Before now-Tropical Storm Irma made landfall in the Florida Keys, killing at least nine and doing untold damage, then-Hurricane Irma barrelled through the Caribbean, killing dozens and flattening entire islands.
St John and the southern portion of Tortola. Image: NASA Earth Observatory
According to the NASA Earth Observatory, the damage to the Virgin Islands is obvious even from its Landsat 8 satellite, which was able to capture high-definition photographs showing the islands' lush green turning to a muddy brown after Irma hit them at Category 5 status with 298km/h winds.
There's no definitive explanation for why the island chain turned into a completely different colour, though it is likely a combination of factors.
Irma tore up ground, sprayed debris, and generally left the ground covered in detritus. As NASA Earth Observatory's Kathryn Hansen wrote, other possibilities include that high winds stripped away plants, revealing bare soil, or that "salt spray whipped up by the hurricane can coat and desiccate leaves while they are still on the trees".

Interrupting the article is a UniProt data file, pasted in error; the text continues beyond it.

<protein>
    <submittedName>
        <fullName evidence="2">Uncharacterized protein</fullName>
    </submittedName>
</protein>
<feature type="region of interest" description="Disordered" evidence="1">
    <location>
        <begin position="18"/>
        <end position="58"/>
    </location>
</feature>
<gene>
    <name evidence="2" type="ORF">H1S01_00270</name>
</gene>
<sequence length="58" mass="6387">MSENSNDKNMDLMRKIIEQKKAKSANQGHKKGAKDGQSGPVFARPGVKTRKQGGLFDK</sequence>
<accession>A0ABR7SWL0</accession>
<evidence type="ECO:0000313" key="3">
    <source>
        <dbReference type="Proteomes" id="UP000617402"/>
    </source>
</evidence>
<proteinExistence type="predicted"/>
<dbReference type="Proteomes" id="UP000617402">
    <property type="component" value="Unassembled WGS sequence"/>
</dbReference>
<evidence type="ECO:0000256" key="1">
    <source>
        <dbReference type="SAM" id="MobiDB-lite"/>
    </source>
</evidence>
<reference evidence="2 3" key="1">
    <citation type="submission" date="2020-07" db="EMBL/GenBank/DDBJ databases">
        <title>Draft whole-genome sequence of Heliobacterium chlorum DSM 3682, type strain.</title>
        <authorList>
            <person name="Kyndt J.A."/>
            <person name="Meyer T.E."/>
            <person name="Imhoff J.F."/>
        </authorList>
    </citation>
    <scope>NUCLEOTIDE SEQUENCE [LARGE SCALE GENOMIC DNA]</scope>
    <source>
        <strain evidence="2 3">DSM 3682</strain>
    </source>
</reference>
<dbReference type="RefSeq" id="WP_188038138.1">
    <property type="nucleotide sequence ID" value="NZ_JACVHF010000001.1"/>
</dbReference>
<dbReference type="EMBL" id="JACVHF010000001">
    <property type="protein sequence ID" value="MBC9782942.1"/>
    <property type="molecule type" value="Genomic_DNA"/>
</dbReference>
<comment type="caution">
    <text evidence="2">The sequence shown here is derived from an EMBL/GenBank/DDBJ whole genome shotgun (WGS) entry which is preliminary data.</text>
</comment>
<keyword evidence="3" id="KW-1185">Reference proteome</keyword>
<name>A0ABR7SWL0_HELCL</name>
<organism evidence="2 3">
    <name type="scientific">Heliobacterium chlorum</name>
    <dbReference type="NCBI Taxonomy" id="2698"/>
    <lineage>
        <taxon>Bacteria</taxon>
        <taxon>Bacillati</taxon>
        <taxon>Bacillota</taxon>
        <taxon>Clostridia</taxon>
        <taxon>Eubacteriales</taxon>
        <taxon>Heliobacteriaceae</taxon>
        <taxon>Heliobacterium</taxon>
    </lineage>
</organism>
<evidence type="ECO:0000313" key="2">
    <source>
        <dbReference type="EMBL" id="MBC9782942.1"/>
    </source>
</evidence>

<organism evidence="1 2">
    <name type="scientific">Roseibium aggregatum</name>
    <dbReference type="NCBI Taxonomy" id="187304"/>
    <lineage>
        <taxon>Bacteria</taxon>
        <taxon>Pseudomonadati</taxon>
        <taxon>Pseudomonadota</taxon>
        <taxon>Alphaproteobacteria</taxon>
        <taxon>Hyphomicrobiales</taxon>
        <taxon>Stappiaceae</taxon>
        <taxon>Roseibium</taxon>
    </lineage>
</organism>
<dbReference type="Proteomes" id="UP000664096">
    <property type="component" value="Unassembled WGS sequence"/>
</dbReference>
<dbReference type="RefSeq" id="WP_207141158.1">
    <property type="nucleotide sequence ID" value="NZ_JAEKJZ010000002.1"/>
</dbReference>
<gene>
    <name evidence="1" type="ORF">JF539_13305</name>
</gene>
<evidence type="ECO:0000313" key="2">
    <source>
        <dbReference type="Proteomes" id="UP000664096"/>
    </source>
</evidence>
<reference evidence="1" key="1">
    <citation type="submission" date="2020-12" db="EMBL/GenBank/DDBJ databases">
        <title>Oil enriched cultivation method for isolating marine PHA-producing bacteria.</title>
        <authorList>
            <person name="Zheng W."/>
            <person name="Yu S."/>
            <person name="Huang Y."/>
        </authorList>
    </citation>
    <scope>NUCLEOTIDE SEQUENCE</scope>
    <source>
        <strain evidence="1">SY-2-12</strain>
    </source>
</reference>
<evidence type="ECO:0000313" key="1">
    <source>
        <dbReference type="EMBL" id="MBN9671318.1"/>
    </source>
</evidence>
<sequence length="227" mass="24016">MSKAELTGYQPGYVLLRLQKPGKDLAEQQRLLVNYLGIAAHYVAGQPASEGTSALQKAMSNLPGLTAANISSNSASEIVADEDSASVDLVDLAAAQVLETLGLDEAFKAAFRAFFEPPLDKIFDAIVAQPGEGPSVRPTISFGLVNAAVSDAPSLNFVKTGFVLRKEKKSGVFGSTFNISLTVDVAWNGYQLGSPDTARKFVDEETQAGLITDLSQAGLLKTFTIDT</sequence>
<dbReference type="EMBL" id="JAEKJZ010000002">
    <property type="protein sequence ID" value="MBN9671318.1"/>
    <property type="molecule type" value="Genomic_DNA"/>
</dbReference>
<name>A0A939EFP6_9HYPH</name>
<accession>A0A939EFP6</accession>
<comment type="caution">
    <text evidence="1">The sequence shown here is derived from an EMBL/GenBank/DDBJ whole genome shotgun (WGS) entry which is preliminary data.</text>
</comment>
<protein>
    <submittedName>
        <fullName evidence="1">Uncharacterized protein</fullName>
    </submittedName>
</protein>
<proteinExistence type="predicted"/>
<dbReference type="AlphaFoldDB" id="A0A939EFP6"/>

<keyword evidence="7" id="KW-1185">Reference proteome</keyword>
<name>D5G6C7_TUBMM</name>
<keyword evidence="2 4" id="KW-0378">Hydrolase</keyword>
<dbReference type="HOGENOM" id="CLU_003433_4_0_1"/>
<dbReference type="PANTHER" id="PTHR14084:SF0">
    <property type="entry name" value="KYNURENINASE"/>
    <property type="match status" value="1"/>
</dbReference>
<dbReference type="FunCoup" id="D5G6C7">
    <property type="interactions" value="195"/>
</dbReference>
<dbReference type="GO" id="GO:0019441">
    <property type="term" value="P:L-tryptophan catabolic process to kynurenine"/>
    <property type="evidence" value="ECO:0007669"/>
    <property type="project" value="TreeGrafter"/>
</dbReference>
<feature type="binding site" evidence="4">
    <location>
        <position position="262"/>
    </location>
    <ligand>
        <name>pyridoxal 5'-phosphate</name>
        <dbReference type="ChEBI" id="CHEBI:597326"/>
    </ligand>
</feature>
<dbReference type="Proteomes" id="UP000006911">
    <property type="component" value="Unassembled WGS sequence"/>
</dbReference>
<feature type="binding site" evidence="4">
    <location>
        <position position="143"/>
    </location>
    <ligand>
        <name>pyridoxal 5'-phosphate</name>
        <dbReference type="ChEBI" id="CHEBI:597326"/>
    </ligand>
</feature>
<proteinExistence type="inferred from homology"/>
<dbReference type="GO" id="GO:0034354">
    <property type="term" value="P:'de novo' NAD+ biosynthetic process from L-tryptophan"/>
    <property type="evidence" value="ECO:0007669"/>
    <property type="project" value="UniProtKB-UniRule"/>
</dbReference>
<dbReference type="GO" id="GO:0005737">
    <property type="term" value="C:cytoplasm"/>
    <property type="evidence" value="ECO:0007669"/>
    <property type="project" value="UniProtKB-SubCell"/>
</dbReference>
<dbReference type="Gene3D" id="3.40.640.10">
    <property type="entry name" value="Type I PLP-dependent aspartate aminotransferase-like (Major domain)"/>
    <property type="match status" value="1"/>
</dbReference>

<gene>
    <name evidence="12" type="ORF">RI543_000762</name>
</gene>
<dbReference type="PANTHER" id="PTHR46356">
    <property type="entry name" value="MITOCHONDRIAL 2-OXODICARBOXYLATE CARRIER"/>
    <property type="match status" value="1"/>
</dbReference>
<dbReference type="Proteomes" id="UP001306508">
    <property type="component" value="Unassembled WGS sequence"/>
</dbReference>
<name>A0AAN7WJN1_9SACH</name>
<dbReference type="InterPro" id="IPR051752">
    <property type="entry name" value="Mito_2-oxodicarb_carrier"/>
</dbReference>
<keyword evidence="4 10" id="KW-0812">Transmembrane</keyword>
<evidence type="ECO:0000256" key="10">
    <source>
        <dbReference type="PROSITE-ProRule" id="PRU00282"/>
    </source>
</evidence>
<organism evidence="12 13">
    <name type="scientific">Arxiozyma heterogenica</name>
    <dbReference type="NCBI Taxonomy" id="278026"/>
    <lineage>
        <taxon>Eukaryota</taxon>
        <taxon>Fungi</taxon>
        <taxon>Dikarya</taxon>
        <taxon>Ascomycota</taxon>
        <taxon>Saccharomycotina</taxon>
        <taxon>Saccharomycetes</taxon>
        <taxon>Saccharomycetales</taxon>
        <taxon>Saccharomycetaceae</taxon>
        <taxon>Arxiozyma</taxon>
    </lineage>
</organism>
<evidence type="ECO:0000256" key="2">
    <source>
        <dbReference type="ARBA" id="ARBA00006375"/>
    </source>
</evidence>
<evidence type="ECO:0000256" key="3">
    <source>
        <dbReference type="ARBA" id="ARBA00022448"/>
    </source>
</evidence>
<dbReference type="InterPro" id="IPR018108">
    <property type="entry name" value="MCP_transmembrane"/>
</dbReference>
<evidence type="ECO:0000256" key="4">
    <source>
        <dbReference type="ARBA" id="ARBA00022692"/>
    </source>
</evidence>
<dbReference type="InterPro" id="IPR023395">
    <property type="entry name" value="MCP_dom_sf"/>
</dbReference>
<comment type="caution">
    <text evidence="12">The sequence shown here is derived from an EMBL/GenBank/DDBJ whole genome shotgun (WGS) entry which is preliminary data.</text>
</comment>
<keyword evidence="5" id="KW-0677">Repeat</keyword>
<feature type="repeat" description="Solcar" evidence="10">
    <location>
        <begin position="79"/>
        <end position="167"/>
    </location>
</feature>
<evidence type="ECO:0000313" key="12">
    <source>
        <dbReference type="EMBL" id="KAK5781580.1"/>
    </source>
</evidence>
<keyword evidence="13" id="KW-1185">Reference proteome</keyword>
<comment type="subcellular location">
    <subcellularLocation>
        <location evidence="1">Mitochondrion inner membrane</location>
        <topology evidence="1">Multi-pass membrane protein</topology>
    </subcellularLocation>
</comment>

Images of Virgin Gorda, she added, show remaining greenery in the south and west of the island were likely protected by hills.
Virgin Gorda. Image: NASA Earth Observatory
The entire Caribbean region saw at least 38 deaths as a result of Hurricane Irma, which wiped some smaller islands such as Barbuda practically off the map. The observatory posted similar satellite images showing widespread devastation there; the neighbouring island of Antigua, where the damage was reportedly less widespread, remained bright and green.
The Virgin Islands saw such serious damage that the Washington Post reported locals say no one knows how to proceed in Irma's wake, with looting and armed burglaries reported. Video showed widespread destruction. Entire towns had few surviving structures.
Restaurant manager Lauren Boquette, who was on St John, told the Post they emerged to see "beyond rough times, it was end-of-the-world times. Everything normal to us has been destroyed."